Basel III Punishes Mortgage Servicing
Basel III punishes community banks that would like to service mortgage loans by severely lowering the threshold deduction for holding mortgage servicing assets (MSAs) as well as almost tripling the risk weight assigned to MSAs when they are not deducted. The threshold deductions for mortgage servicing assets should be raised from 10 percent of common equity tier 1 capital to 100 percent of tier 1 capital. Additionally, for mortgage servicing assets that are not deducted, the risk weight should be restored to 100 percent from the overly punitive 250 percent. Regulators have not presented any evidence that community banks’ level of MSAs held in portfolio made any contribution to the financial crisis of 2008 and 2009. In fact, in an environment where banks are being asked to consider interest rate sensitivity in the balance sheet, MSAs are a natural hedge against rising interest rates. A recent proposal by the bank regulators to raise the threshold deduction on mortgage servicing assets is a positive first step. However, regulators must recognize the value of MSAs and restore deductions to their pre-Basel III levels.
Capital Conservation Buffer Harms All Community Banks
Basel III imposes a capital conservation buffer for all measures of minimum regulatory capital. This is harmful to all community banks, in particular for mutual banks and other banks that rely on retained earnings to build capital. Subchapter S shareholders, who rely on dividends to cover their tax liability on their share of the banks’ earnings, will be harmed when a bank is prevented from paying dividends because it has not satisfied the capital conservation buffer. This prospect will exacerbate Subchapter S banks’ difficulty in raising new capital. At a time when regulators are encouraging the formation of new community banks, the capital conservation buffer represents a roadblock.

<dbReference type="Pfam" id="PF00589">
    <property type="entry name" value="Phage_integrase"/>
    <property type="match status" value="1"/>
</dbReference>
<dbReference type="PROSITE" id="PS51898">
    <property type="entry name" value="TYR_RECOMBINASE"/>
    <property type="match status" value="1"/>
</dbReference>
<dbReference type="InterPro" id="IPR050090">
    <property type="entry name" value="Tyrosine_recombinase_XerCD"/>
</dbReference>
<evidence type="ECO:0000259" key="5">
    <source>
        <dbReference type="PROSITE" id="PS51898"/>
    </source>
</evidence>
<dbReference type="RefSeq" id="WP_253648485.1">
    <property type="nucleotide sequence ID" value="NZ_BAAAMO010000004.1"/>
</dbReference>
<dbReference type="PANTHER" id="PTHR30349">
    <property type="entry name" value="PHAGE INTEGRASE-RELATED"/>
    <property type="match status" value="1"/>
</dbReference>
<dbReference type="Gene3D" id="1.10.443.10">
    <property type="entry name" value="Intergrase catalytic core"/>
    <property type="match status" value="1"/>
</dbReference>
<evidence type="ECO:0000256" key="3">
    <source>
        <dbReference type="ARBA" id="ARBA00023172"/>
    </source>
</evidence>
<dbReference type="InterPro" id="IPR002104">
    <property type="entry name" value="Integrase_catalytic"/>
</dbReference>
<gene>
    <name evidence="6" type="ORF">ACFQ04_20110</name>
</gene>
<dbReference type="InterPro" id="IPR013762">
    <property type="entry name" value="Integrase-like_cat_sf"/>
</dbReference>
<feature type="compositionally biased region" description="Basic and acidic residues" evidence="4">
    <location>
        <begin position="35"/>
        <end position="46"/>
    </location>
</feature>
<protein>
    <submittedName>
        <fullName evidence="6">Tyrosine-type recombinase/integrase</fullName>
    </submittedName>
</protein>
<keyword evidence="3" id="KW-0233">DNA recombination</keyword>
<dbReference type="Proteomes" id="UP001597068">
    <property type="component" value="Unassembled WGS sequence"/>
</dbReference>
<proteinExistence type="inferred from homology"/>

The banking agencies must take appropriate measures to revise the definition of HVCRE when assessing risk weights for AD&C loans. ICBA supports the regulators’ recent proposal to remove the HVCRE classification prospectively for all AD&C loans. However, ICBA is concerned that the proposal’s classification of AD&C loans as “HVADC” exposures with a punitive risk weight of 130% harms community banks and their communities, particularly in areas where economic growth is ongoing and expected in the future. AD&C loans should not be universally penalized simply because they are viewed as temporary or non-permanent financing arrangements.
Regulators Must Recognize Quality of Housing GSE Securities
ICBA is concerned that any restrictions placed on high quality mortgage assets like Fannie Mae and Freddie Mac mortgage-backed securities, financial instruments widely held by community banks, will reduce the liquidity of these securities and
adversely impact their fair values. Regulators should ensure that GSE securities get high quality liquidity recognition commensurate with their treatment in the capital markets.
Staff Contact: James Kendrick